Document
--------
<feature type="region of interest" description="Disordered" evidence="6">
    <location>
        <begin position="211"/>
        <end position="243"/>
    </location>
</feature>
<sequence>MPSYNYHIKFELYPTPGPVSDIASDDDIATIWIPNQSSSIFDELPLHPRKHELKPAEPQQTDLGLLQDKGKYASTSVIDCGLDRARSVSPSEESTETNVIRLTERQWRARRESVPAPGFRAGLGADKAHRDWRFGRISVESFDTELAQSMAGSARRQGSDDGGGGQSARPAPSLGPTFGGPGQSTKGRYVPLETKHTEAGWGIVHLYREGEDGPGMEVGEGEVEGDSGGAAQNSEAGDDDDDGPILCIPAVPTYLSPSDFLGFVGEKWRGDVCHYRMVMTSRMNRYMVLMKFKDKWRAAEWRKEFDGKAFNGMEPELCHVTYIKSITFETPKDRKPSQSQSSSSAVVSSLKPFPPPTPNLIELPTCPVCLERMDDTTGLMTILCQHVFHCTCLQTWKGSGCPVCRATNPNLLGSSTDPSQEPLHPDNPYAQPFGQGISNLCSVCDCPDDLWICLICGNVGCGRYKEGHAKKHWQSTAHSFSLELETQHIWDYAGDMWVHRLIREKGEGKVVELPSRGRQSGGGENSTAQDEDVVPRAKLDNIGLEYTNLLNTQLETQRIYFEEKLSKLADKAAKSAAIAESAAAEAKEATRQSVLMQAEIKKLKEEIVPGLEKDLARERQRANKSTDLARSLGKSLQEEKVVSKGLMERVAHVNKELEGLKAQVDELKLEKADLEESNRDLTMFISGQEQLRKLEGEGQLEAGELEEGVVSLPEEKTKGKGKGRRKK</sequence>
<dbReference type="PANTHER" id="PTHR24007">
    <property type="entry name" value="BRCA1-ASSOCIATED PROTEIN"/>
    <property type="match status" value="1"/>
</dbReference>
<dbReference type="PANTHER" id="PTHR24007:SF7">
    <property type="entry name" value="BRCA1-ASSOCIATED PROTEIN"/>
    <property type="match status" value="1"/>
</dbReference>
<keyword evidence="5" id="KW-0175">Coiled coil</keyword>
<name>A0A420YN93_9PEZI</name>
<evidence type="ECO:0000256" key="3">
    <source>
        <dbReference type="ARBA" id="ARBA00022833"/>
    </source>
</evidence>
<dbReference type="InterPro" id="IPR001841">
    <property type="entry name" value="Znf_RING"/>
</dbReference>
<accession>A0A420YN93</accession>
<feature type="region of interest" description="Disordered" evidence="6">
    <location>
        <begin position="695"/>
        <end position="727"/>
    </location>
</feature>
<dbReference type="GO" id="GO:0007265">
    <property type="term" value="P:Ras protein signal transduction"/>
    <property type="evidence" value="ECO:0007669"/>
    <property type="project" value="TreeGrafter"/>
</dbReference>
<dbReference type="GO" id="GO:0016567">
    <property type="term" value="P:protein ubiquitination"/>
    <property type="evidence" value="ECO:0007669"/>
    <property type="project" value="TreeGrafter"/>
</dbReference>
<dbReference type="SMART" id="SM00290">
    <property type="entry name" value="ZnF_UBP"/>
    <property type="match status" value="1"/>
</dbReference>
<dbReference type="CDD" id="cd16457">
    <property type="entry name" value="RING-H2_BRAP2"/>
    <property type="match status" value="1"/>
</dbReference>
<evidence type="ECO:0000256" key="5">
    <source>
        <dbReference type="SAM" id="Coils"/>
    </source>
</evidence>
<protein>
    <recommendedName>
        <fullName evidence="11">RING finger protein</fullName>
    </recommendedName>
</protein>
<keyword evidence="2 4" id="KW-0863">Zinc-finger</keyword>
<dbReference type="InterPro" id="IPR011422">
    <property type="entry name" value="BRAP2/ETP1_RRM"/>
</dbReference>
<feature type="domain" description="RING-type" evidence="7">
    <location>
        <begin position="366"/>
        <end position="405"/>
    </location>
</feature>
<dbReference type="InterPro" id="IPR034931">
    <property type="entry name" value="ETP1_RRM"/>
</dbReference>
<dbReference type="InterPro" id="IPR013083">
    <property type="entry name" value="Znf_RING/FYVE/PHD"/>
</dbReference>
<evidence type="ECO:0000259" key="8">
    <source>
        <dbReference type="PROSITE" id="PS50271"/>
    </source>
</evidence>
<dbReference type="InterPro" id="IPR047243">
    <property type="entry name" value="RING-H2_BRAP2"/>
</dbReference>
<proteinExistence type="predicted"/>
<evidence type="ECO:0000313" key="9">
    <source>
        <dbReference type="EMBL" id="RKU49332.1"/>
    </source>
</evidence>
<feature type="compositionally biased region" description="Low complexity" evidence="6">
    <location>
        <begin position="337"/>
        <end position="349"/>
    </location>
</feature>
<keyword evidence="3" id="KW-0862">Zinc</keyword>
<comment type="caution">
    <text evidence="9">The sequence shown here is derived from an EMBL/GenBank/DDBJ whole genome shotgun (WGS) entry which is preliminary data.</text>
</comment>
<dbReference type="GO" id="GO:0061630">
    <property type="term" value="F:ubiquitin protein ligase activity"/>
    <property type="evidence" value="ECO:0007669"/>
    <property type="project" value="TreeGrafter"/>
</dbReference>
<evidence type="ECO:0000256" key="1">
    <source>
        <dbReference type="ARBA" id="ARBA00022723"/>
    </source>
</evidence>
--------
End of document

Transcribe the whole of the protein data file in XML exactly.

<feature type="region of interest" description="Disordered" evidence="6">
    <location>
        <begin position="211"/>
        <end position="243"/>
    </location>
</feature>
<sequence>MPSYNYHIKFELYPTPGPVSDIASDDDIATIWIPNQSSSIFDELPLHPRKHELKPAEPQQTDLGLLQDKGKYASTSVIDCGLDRARSVSPSEESTETNVIRLTERQWRARRESVPAPGFRAGLGADKAHRDWRFGRISVESFDTELAQSMAGSARRQGSDDGGGGQSARPAPSLGPTFGGPGQSTKGRYVPLETKHTEAGWGIVHLYREGEDGPGMEVGEGEVEGDSGGAAQNSEAGDDDDDGPILCIPAVPTYLSPSDFLGFVGEKWRGDVCHYRMVMTSRMNRYMVLMKFKDKWRAAEWRKEFDGKAFNGMEPELCHVTYIKSITFETPKDRKPSQSQSSSSAVVSSLKPFPPPTPNLIELPTCPVCLERMDDTTGLMTILCQHVFHCTCLQTWKGSGCPVCRATNPNLLGSSTDPSQEPLHPDNPYAQPFGQGISNLCSVCDCPDDLWICLICGNVGCGRYKEGHAKKHWQSTAHSFSLELETQHIWDYAGDMWVHRLIREKGEGKVVELPSRGRQSGGGENSTAQDEDVVPRAKLDNIGLEYTNLLNTQLETQRIYFEEKLSKLADKAAKSAAIAESAAAEAKEATRQSVLMQAEIKKLKEEIVPGLEKDLARERQRANKSTDLARSLGKSLQEEKVVSKGLMERVAHVNKELEGLKAQVDELKLEKADLEESNRDLTMFISGQEQLRKLEGEGQLEAGELEEGVVSLPEEKTKGKGKGRRKK</sequence>
<dbReference type="PANTHER" id="PTHR24007">
    <property type="entry name" value="BRCA1-ASSOCIATED PROTEIN"/>
    <property type="match status" value="1"/>
</dbReference>
<dbReference type="PANTHER" id="PTHR24007:SF7">
    <property type="entry name" value="BRCA1-ASSOCIATED PROTEIN"/>
    <property type="match status" value="1"/>
</dbReference>
<keyword evidence="5" id="KW-0175">Coiled coil</keyword>
<name>A0A420YN93_9PEZI</name>
<evidence type="ECO:0000256" key="3">
    <source>
        <dbReference type="ARBA" id="ARBA00022833"/>
    </source>
</evidence>
<dbReference type="InterPro" id="IPR001841">
    <property type="entry name" value="Znf_RING"/>
</dbReference>
<accession>A0A420YN93</accession>
<feature type="region of interest" description="Disordered" evidence="6">
    <location>
        <begin position="695"/>
        <end position="727"/>
    </location>
</feature>
<dbReference type="GO" id="GO:0007265">
    <property type="term" value="P:Ras protein signal transduction"/>
    <property type="evidence" value="ECO:0007669"/>
    <property type="project" value="TreeGrafter"/>
</dbReference>
<dbReference type="GO" id="GO:0016567">
    <property type="term" value="P:protein ubiquitination"/>
    <property type="evidence" value="ECO:0007669"/>
    <property type="project" value="TreeGrafter"/>
</dbReference>
<dbReference type="SMART" id="SM00290">
    <property type="entry name" value="ZnF_UBP"/>
    <property type="match status" value="1"/>
</dbReference>
<dbReference type="CDD" id="cd16457">
    <property type="entry name" value="RING-H2_BRAP2"/>
    <property type="match status" value="1"/>
</dbReference>
<evidence type="ECO:0000256" key="5">
    <source>
        <dbReference type="SAM" id="Coils"/>
    </source>
</evidence>
<protein>
    <recommendedName>
        <fullName evidence="11">RING finger protein</fullName>
    </recommendedName>
</protein>
<keyword evidence="2 4" id="KW-0863">Zinc-finger</keyword>
<dbReference type="InterPro" id="IPR011422">
    <property type="entry name" value="BRAP2/ETP1_RRM"/>
</dbReference>
<feature type="domain" description="RING-type" evidence="7">
    <location>
        <begin position="366"/>
        <end position="405"/>
    </location>
</feature>
<dbReference type="InterPro" id="IPR034931">
    <property type="entry name" value="ETP1_RRM"/>
</dbReference>
<dbReference type="InterPro" id="IPR013083">
    <property type="entry name" value="Znf_RING/FYVE/PHD"/>
</dbReference>
<evidence type="ECO:0000259" key="8">
    <source>
        <dbReference type="PROSITE" id="PS50271"/>
    </source>
</evidence>
<dbReference type="InterPro" id="IPR047243">
    <property type="entry name" value="RING-H2_BRAP2"/>
</dbReference>
<proteinExistence type="predicted"/>
<evidence type="ECO:0000313" key="9">
    <source>
        <dbReference type="EMBL" id="RKU49332.1"/>
    </source>
</evidence>
<feature type="compositionally biased region" description="Low complexity" evidence="6">
    <location>
        <begin position="337"/>
        <end position="349"/>
    </location>
</feature>
<keyword evidence="3" id="KW-0862">Zinc</keyword>
<comment type="caution">
    <text evidence="9">The sequence shown here is derived from an EMBL/GenBank/DDBJ whole genome shotgun (WGS) entry which is preliminary data.</text>
</comment>
<dbReference type="GO" id="GO:0061630">
    <property type="term" value="F:ubiquitin protein ligase activity"/>
    <property type="evidence" value="ECO:0007669"/>
    <property type="project" value="TreeGrafter"/>
</dbReference>
<evidence type="ECO:0000256" key="1">
    <source>
        <dbReference type="ARBA" id="ARBA00022723"/>
    </source>
</evidence>